“Dog Cops?” she repeated, eyebrows arched.

“It’s… a daring and heroic tale of canine law enforcement,” Clint said, gesturing with his free hand.

“It is… a play? An act put on for revels?”

“Sort of. I tivo it,” Clint admitted. “But it means we can watch whenever, so if you ever feel like swinging by the West Coast, I’ve got a six pack of beer with your name on it.”

Sif kissed his cheek. “I do enjoy my ale,” she admitted. Clint was not at all surprised, considering the company she kept.

Odin placed the massive roast eagle - identifiable only by the feathery white head still attached - at the center of the table.

“It smells… nice,” Steve managed, looking a bit green around the gills. The green totally did nothing to match the cool Asgardian get-up they’d given him, with its shiny blue scale mail, because it pretty much made Steve look like fish.

“Zesty, with a hint of freedom,” Tony agreed, earning himself a swat.

Course after course appeared, constituting what was certainly the most unique Thanksgiving Clint had ever partaken of, and that included the year post-circus when he’d been scavenging from dumpsters. There was definitely one course that was still alive and kept peeping at them, so Clint kind of felt bad about eating it, until he found out that it tasted exactly like a Fluffernutter sandwich, and then it didn’t bother him so much that it was making little cheepy baby bird sounds.

Steve ate almost half of the eagle, and when the kraken was served up -- its tentacles pale and covered in suction cups the size of hands -- he and Tony began making dopey, inside-joke faces at one another and declared the night “Squidsgiving 2.0”.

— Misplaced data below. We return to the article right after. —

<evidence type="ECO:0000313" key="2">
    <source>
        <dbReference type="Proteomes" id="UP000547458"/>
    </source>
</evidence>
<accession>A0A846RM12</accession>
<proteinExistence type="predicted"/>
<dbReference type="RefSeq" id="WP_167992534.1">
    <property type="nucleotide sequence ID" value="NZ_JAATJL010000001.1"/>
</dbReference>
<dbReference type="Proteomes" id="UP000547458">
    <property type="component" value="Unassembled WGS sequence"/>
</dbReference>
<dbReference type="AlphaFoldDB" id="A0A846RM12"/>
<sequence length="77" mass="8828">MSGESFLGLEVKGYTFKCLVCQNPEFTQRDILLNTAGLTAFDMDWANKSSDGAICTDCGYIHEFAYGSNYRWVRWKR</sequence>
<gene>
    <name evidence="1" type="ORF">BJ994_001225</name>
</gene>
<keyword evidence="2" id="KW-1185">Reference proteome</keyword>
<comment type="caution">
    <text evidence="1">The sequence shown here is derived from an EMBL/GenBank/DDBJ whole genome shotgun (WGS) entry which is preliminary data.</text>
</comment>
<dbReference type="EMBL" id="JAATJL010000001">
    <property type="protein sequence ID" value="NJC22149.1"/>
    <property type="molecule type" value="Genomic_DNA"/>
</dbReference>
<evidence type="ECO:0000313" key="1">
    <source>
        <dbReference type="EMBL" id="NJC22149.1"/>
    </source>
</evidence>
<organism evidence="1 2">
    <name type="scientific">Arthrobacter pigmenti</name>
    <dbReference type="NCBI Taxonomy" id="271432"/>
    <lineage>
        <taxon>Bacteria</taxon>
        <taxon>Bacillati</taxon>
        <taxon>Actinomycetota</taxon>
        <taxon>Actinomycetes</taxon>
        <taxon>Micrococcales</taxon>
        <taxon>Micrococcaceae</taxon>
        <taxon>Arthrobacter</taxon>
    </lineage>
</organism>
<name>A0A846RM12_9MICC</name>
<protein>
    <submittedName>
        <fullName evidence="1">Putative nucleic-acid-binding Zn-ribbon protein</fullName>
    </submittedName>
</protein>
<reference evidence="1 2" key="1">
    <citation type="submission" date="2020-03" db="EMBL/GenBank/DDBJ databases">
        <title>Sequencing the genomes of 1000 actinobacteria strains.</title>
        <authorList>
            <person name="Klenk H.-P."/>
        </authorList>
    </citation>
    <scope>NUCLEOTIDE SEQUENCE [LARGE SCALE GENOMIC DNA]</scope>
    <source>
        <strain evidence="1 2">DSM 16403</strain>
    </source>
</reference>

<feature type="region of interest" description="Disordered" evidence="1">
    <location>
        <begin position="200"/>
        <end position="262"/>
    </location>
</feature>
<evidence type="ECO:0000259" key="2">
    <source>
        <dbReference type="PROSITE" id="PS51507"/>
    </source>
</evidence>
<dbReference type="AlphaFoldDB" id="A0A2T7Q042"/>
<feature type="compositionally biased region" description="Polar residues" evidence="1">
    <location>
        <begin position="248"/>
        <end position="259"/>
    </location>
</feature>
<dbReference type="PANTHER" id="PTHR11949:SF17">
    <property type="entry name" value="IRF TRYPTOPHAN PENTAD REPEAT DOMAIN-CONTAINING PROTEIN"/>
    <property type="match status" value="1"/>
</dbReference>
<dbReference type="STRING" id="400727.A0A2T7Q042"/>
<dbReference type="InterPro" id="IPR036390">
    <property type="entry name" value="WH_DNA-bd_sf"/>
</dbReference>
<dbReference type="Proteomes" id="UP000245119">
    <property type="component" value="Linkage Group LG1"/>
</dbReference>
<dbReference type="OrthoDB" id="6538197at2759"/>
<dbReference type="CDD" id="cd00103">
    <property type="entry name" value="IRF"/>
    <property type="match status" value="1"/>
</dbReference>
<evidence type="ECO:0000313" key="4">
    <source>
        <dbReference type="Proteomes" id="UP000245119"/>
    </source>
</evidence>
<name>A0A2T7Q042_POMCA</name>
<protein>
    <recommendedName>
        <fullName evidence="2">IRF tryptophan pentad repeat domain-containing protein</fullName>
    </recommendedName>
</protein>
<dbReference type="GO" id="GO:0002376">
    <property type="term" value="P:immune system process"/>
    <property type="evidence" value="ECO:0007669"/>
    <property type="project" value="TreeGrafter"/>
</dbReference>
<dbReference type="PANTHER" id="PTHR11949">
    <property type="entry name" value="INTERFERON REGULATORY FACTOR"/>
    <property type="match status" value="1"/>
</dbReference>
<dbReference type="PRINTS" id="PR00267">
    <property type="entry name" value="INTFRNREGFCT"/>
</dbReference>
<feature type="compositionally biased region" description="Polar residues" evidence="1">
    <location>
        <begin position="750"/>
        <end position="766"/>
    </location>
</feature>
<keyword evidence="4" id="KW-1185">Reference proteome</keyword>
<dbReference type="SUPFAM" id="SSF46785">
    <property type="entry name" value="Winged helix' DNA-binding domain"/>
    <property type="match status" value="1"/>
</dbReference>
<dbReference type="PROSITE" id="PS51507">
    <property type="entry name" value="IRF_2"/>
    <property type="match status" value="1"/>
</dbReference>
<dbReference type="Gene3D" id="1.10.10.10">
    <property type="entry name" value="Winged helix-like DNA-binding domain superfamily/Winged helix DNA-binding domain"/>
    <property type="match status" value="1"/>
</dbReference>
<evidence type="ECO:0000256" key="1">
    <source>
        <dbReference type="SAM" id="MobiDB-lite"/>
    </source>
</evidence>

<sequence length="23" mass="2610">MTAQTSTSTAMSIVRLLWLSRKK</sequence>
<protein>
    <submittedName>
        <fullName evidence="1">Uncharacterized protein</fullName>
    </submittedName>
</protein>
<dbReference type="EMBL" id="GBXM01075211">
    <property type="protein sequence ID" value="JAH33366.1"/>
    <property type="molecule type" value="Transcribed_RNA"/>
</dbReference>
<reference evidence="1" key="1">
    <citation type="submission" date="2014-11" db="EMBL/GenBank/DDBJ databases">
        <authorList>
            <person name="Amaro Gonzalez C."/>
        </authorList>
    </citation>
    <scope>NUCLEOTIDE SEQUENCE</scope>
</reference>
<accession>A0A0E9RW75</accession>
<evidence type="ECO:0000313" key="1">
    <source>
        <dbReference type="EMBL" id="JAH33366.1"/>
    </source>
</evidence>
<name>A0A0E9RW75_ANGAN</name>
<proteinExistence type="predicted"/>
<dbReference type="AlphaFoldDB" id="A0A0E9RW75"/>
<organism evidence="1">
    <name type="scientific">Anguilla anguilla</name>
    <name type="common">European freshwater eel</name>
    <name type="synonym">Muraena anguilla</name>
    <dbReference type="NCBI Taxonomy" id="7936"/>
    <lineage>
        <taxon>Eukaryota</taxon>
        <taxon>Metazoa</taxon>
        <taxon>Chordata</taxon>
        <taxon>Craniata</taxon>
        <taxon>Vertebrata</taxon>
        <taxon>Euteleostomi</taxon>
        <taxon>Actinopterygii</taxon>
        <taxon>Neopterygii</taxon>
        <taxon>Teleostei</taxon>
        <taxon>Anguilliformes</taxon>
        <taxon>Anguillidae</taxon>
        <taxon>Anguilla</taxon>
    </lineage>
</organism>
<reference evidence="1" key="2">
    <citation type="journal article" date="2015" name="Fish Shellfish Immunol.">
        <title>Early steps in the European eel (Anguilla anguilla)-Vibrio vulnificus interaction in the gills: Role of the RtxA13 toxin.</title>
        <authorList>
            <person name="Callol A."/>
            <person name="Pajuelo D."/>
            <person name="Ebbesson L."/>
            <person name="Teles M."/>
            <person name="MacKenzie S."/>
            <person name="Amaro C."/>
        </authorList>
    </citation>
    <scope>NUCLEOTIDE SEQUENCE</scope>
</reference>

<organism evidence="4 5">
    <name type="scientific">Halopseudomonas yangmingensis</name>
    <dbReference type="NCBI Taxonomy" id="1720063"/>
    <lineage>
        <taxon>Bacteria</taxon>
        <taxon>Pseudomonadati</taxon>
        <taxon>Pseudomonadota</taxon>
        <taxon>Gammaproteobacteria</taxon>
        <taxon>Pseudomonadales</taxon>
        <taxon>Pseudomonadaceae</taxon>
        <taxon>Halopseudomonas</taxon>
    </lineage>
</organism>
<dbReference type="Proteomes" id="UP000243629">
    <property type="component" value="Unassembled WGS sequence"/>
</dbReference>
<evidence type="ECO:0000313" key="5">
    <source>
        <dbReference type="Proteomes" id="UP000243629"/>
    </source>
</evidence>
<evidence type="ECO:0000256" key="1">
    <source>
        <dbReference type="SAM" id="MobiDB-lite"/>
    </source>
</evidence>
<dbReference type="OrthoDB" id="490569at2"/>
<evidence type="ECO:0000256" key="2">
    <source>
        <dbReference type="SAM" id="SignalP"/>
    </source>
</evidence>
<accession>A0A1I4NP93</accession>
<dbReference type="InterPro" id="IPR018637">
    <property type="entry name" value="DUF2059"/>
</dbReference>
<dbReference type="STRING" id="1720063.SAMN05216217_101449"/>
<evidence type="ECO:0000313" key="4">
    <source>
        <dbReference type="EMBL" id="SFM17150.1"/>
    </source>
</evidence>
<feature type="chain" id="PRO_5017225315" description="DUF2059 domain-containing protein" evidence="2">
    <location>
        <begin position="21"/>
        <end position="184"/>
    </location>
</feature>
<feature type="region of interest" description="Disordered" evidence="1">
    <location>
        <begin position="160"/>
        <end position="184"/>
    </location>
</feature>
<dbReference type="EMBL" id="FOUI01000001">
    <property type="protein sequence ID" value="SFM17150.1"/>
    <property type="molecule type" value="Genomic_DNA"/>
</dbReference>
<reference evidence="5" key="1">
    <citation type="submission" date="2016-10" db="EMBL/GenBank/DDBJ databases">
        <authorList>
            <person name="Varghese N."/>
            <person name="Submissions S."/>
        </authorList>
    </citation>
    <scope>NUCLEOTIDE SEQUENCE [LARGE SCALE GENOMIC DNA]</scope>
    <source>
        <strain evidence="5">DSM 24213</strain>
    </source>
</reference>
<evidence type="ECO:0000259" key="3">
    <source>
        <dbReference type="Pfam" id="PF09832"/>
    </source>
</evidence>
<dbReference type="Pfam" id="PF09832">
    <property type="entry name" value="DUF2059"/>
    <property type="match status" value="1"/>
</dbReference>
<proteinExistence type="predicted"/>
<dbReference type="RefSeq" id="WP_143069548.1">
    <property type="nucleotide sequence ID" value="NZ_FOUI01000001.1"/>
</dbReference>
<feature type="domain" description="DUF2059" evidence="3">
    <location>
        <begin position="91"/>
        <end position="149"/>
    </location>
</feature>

Seriously, it was just gross.

Steve and Tony, that is, not the kraken. The kraken tasted like a cross between steak and a really great calamari, and the Asgardians served it in this spicy sauce that kind of tasted like the chili--garlic-peanut stuff at that Thai place down the street.

“Which is why,” Clint said, hesitantly, as he fidgeted with the buttons on his collared shirt that was totally not his style at all because he only wore collared shirts, like, maybe three times a year, “I’m a half-hour late. I’m really sorry, Becks. Like, really-how-can-I-make-it-up-to-you sorry?”

"Well, I figured when you disappeared with the rainbow glitter and--" Becky stared at his armful, then let a smile quirk at the corner of her mouth. “You brought five whole pies?

“Yeah, but, uh...that one’s bilgesnipe,” Clint said, pointing to the pink one with the weird foam on top. “And I promise you, bilgesnipe tastes exactly like it sounds.

She took one long, hard look at his face.

“Clint,” she said, seriously. “My parents think all my boyfriends are deadbeats. They probably expected you to be late. They’re not gonna expect pie.”

She propped herself up on her tiptoes, kissed his cheek, and tossed the bilgesnipe pie out into the yard as she dragged him inside.

THE END.